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NonBlockingSocketWriter memory leak when client disconnects #12353
It is the TcpIpConnection holding on to the NonBlockingSocketWriter. So only when the TcpIpConnection gets gc'd, the NonBlockingSocketWriter gets gc'ed and eventually the ClientMessage/ByteBuffer.
The key question is: is this a temporary retention or permanent retention.
Based on the the memory dump I can see that the retention is caused by the invocation registry. The invocation is registered there, and through the invocation, the ClientMessageTask is retained and this stores the connection.
Eventually the invocation will complete (one way or another) and therefor the invocation will be removed from the invocation registry and therefor the retention link is removed. So there should not be a permanent memory leak.
So the question is this is a bug or if the system is behaving like designed.
So can you keep your application running and determine if eventually the memory is released?
Unfortunately, the heap dump I have contains proprietary information which I am not at liberty to make available publicly.
The retention appears to be permanent. I left the program which hosts the node to run overnight, and the program itself has a scheduled job invoking
We seem to have run into the same problem described here in Hazelcast 3.10.1.
We see out of memory exceptions on members when clients are forcibly disconnected from the cluster (in our case we suspect as a result of client machines being powered off without a controlled shutdown). We have several hundred clients connected to a cluster with several members.
When our heap dumps are analysed we see the ClientMessage/bytebuffer structures are holding huge amounts of memory (much more than all the ordinary data held in the application maps).
@pveentjer Please could you update us, has there been any progress toward resolving this issue? Do you have any idea when/if it will be fixed?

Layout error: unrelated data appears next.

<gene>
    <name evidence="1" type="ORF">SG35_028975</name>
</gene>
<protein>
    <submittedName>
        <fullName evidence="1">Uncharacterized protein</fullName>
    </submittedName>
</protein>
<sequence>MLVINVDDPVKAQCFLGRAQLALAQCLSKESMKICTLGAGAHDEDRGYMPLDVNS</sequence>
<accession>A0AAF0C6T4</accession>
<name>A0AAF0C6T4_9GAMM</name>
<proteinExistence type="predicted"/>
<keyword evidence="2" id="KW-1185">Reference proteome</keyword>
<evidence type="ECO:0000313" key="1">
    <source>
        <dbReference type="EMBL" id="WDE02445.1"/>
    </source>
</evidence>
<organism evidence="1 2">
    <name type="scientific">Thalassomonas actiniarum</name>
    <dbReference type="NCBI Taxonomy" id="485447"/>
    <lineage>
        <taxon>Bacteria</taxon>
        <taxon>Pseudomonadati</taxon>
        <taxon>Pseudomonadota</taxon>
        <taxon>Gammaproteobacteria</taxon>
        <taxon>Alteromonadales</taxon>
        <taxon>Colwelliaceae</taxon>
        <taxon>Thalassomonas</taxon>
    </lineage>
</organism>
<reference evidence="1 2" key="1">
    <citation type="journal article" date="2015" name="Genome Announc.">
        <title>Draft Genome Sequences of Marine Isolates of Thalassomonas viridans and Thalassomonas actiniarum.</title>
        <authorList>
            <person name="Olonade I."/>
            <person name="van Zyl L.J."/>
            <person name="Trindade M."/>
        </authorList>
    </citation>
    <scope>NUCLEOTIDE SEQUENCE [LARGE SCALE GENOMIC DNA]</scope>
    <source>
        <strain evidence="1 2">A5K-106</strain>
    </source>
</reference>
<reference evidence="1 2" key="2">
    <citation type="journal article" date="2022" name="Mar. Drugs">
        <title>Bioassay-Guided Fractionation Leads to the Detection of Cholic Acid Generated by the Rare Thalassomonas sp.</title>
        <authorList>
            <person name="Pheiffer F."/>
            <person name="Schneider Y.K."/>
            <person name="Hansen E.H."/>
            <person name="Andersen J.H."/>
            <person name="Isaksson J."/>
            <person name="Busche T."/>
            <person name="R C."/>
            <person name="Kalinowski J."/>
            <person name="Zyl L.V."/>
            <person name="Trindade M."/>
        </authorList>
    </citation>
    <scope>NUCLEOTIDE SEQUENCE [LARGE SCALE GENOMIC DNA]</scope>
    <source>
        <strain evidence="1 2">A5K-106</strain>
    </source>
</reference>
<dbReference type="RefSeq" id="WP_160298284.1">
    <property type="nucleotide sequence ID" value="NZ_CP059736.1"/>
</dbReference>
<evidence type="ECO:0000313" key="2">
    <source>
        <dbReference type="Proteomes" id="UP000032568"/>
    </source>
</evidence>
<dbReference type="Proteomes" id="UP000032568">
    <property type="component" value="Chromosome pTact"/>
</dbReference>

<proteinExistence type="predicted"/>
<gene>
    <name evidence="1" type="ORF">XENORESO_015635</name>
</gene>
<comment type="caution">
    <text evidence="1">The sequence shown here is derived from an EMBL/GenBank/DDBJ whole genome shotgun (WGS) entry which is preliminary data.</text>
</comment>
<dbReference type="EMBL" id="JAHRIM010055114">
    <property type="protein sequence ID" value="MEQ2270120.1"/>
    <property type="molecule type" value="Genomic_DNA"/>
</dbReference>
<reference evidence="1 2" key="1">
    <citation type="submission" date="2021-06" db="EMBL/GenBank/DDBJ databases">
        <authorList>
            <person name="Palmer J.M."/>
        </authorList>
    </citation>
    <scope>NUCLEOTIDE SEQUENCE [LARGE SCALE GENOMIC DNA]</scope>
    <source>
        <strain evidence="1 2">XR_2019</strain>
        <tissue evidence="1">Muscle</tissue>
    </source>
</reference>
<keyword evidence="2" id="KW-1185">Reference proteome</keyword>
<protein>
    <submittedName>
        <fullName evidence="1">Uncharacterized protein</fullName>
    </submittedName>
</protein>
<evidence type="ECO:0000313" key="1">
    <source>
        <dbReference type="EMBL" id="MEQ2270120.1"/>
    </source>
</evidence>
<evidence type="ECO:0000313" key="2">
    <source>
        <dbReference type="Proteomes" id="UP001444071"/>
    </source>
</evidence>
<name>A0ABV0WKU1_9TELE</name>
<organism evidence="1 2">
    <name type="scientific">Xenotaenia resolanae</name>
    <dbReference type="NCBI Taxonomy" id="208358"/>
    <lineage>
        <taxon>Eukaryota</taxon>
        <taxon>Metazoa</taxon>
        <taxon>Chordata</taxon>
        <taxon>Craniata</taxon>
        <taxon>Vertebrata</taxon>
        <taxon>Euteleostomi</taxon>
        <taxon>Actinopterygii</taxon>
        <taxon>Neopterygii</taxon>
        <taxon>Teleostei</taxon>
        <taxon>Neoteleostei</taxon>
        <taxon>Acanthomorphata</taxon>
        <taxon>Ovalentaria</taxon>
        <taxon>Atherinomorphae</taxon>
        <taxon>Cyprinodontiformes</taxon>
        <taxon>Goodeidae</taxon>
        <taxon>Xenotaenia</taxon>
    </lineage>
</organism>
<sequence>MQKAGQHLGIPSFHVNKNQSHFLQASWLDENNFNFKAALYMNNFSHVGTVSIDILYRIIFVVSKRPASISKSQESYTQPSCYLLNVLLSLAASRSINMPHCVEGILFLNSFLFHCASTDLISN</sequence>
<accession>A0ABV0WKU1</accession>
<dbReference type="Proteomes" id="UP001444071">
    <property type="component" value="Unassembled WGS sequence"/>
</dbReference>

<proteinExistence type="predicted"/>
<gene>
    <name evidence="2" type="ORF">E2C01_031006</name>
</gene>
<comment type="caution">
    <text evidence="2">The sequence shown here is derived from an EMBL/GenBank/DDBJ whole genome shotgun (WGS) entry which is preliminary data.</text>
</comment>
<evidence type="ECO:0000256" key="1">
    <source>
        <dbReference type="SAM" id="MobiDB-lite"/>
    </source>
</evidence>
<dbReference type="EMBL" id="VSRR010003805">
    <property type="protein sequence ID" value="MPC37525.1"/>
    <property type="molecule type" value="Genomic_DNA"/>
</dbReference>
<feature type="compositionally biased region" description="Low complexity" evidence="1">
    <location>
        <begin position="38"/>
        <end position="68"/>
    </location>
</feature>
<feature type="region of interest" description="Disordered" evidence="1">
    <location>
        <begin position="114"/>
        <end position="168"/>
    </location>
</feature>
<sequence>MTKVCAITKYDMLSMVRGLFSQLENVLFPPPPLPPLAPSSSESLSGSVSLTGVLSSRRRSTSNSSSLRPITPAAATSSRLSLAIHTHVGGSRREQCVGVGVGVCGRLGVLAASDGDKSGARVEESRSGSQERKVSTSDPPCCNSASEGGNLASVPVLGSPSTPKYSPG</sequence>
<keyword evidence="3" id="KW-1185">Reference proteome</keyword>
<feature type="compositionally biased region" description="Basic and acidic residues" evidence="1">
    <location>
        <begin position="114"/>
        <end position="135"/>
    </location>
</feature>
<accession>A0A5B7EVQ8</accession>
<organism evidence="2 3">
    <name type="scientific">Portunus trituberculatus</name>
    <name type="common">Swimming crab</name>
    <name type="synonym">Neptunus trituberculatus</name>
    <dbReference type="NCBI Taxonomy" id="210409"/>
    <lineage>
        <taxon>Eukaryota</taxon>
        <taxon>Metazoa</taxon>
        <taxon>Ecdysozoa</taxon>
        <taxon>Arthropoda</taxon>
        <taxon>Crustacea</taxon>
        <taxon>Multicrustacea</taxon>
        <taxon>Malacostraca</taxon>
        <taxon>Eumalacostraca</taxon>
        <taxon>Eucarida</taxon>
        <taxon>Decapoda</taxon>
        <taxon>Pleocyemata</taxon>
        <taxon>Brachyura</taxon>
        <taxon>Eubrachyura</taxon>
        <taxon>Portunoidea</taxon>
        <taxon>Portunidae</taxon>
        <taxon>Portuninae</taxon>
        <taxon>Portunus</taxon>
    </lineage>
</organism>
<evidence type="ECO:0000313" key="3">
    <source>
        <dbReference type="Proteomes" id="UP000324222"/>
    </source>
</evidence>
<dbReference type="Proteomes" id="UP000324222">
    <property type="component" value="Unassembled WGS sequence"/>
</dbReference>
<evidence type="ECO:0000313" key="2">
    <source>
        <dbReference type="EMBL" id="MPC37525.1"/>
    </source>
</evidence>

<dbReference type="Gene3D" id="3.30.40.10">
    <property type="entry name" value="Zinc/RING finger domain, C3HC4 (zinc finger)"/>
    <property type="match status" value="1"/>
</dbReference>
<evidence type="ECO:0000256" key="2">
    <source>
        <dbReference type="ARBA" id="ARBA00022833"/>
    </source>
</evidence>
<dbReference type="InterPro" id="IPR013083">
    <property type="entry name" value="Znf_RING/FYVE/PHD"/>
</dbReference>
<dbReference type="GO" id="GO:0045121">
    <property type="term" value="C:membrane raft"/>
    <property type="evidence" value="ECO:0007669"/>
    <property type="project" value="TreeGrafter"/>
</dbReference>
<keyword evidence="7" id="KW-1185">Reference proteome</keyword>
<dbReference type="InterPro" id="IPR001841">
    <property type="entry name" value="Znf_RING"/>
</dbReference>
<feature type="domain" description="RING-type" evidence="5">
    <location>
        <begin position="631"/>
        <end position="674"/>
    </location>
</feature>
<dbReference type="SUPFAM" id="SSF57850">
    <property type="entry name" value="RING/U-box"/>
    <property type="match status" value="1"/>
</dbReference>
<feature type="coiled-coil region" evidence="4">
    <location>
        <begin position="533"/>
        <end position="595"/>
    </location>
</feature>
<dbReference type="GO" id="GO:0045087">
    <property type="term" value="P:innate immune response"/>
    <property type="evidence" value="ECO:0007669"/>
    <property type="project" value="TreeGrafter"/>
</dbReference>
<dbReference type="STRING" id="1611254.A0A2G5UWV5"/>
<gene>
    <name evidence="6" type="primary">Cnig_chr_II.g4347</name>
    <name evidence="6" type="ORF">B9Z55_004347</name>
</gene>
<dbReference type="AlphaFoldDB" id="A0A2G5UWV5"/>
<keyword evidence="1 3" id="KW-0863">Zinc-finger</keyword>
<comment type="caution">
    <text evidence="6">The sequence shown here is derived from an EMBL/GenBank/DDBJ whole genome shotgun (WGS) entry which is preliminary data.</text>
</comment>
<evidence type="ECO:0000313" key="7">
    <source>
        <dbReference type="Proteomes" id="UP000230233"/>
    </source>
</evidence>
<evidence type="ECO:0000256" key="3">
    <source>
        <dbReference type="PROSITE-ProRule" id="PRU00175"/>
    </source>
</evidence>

In the meantime, is there anything we should do to limit, or workaround, the impact of this problem?
To add a little more information taken from a JHAT analysis of a heapdump from a live member that crashed due to an OOME;-
Instance Counts for All Classes (excluding platform)
We have attempted to decode the bytes associated with each ClientMessage. The messages appear to be async pub/sub messages. We suspect that when clients are forcibly abruptly disconnected, Hazelcast isn't clearing out a backlog of messages when the connection is dropped.
Also seeing the same issue (v3.10.1) as the poster even with scheduled gc() every few minutes. The instance count with byte arrays keeps on rising. We were able to reproduce it in our lab by spinning up lots of clients that registers entrylisteners on a “busy” map and randomly calls lifecycleservice.terminate().
Edit: moving to 64 bit JVM with G1GC aggressive GC and string deduplication turned on improves the memory footprint, but theres no question Hazelcast retains client messages even after the client disconnects. This is observed over days of comparing heap dumps while running aforementioned torture test.
Hi guys, my sincere apologies. Our system was in a major release the past couple weeks.
I am happy to confirm that 3.10.5 release has indeed fixed the memory retention problem caused by abruptly disconnected clients, and memory usage drops back down to base line level after some period (is there a timeout config that I can set?)
edit: Forgot to say thank you.
Thank you :)
Hi @LoneGumMan !
Happy to hear that. The fix releases the resources when we detect that the client has disconnected. We don't retain the resources for any longer than that and there is no timeout. One other reason that I can think of why the memory usage might still keep increasing until some point is that the GC will delay collecting the unreachable objects until it needs to. You may try tuning the GC to "kick in" somewhat earlier but I don't think this is strictly necessary as the overhead of running GC often might not be worth it.
Closing the issue then as it has been resolved. If you encounter an another problem, please open a new issue. Happy hazelcasting!
I have the system hooked up to JVisualVM, and I am manually triggering GC and monitoring the GC log; it takes a few click, in the span of about 1 minute, for the heap to shrink to baseline in one big jump, not a gradual release.
That is the reason why I think maybe there is a timeouts, say a timeout before the disconnect is detected / confirmed and housekeeping happens.
Either way, it's no big deal, more or a curiosity than anything.